If you encounter these double consonant combinations right after the N sound *within* a word however, there's no assimilation. The preceding N sound is pronounced separately from the double consonant combination. Let's hear some examples...
"βίντσι
μπρούντζος
σκαντζόχοιρος
γάντζος
παντζάρι "
Congratulations! You are now familiar with the most common cases of assimilation in Greek and one step closer in making your Greek pronunciation sound natural. I hope you didn't find this lesson too difficult.
In the next lesson, we'll continue examining assimilation processes in Greek, so stay tuned for more.
Are there any assimilation proccesses in your language? Let us know by leaving a comment.
See you in the next Ultimate Greek Pronunciation Guide lesson!

15 Comments

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😄 😞 😳 😁 😒 😎 😠 😆 😅 😜 😉 😭 😇 😴 😮 😈 ❤️️ 👍

GreekPod101.com Verified
Friday at 06:30 PM
Pinned Comment
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Feel free to let us know if you have any questions.

GreekPod101.com Verified
Tuesday at 07:39 AM
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Hi An,


Chinese, uh?😞


You don't need to learn these things right away. This lesson is intended for those who want to perfect their pronunciation. However, I hope these assimilation lessons give you a good idea about some phonetic phenomena in Greek speech. These will probably answer questions you might have about why some words might sound different from what they are written.


If all this is too hard for you now, perhaps you can rewatch these videos at a later point. These lessons can be beneficial for students of all levels so it's not imperative that you learn them early if they seem difficult.


Anyhow, if you ever have any questions at all about the pronunciation of words, you can always leave me a comment and I'll get back to you :)


Kind regards,


Stefania

Team GreekPod101.com

An
Monday at 10:57 PM
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This is like Chinese for me, not Greek :( :)

GreekPod101.com Verified
Saturday at 02:23 PM
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Hi Amanda,


Yes, of course they'll understand you as long as your Greek is OK. Like it is mentioned in the video, these assimilations are optional even for Greeks, so don't worry!


Regards,


Stefania

Team GreekPod101.com

Amanda
Saturday at 01:20 AM
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If I are not fluent in greek and don't speak with these assimilations will people still understand me?

GreekPod101.com Verified
Wednesday at 07:13 AM
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Hi Michel,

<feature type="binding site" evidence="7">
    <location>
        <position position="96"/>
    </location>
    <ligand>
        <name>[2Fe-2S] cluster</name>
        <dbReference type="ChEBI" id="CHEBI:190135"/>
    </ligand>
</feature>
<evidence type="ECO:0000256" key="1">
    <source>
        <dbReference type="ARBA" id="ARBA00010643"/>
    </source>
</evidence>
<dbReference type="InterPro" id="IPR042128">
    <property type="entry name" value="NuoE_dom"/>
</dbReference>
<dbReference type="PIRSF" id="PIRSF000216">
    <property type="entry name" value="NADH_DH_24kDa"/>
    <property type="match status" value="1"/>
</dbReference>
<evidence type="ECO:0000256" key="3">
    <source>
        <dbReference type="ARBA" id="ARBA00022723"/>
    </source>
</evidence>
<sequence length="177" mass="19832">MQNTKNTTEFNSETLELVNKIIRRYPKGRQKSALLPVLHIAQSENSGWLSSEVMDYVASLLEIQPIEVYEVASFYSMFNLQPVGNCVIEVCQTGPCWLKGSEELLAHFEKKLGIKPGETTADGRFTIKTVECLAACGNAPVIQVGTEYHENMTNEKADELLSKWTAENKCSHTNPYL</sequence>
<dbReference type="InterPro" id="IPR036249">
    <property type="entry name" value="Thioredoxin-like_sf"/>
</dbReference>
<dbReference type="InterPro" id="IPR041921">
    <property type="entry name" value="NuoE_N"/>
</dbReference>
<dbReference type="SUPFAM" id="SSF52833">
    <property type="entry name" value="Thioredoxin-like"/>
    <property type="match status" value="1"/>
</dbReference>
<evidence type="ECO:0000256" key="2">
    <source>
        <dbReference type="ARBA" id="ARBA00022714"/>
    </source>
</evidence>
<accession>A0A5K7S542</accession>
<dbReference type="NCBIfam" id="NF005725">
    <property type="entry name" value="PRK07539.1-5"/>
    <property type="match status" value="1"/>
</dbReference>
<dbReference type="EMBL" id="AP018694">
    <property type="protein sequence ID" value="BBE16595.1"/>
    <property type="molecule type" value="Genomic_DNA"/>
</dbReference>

I understand there are a lot to take in with this lesson. Perhaps using a slower playback speed might help. And of course watching the video a few times and even keeping notes. Unless you are very fluent and want to sound like a native Greek, I think for a beginner learner it's not really necessary to memorize all the possibilities. Just getting familiar with the concept of assimilation through the examples presented in this lesson is enough as it will help you understand why sometimes you hear something being pronounced slightly differently from the way it is written. With practice and by observing this phenomenon in existing dialogues you'll get the hang of it ? . So no worries!


All the best,


Stefania

Team GreekPod101.com

Michel
Tuesday at 10:42 PM
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trying to keep up

GreekPod101.com Verified
Monday at 06:42 PM
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Hi Elisabeth,


Thank you for your message.

Have a great day!


Cheers,

Lena

Team GreekPod101.com

Elisabeth
Monday at 05:19 PM
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Thank you, Nektarios, that helped a lot! ?

GreekPod101.com Verified
Thursday at 11:45 PM
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Hey Elisabeth,


Thank you for your question.


Let me give you some simple examples with the hope that you will catch the difference point. If you don't, though, please feel free to ask again.


Δε θα πάω στο πάρτυ. [De tha páo sto párti] (I won't go to the party)

Δεν έφαγες. [Den éfayes] (You didn't eat)

Δεν έπρεπε να αγοράσει καινούρια τηλεοράση. [Den éprepe na agorási kenúrya tileorási] (He shouldn't buy new television)


Μην έρθεις απόψε! [Min érthis apópse] (Don't come today)

Μη φας! [Mi fas] (Don't eat)

Μην αγοράσεις καινούρια τηλεόραση! [Min agorásis kenúrya tileórasi] (Don't buy new television)


So, δε(ν) and μη(ν) both show negation, a negative meaning, but μη(ν) is used exclusively when using the subjunctive and imperative mood (in Greek we usually use the exclamation mark), while δε(ν) is used with indicative mood.

**The existence or absence of final "ν" depends on the first letter of the next word.**


If you need any further information or extra examples, please let us know.


All the best,

Nektarios

Team GreekPod101.com

Elisabeth
Thursday at 09:53 PM
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Is there a lesson that explains the difference between den and min?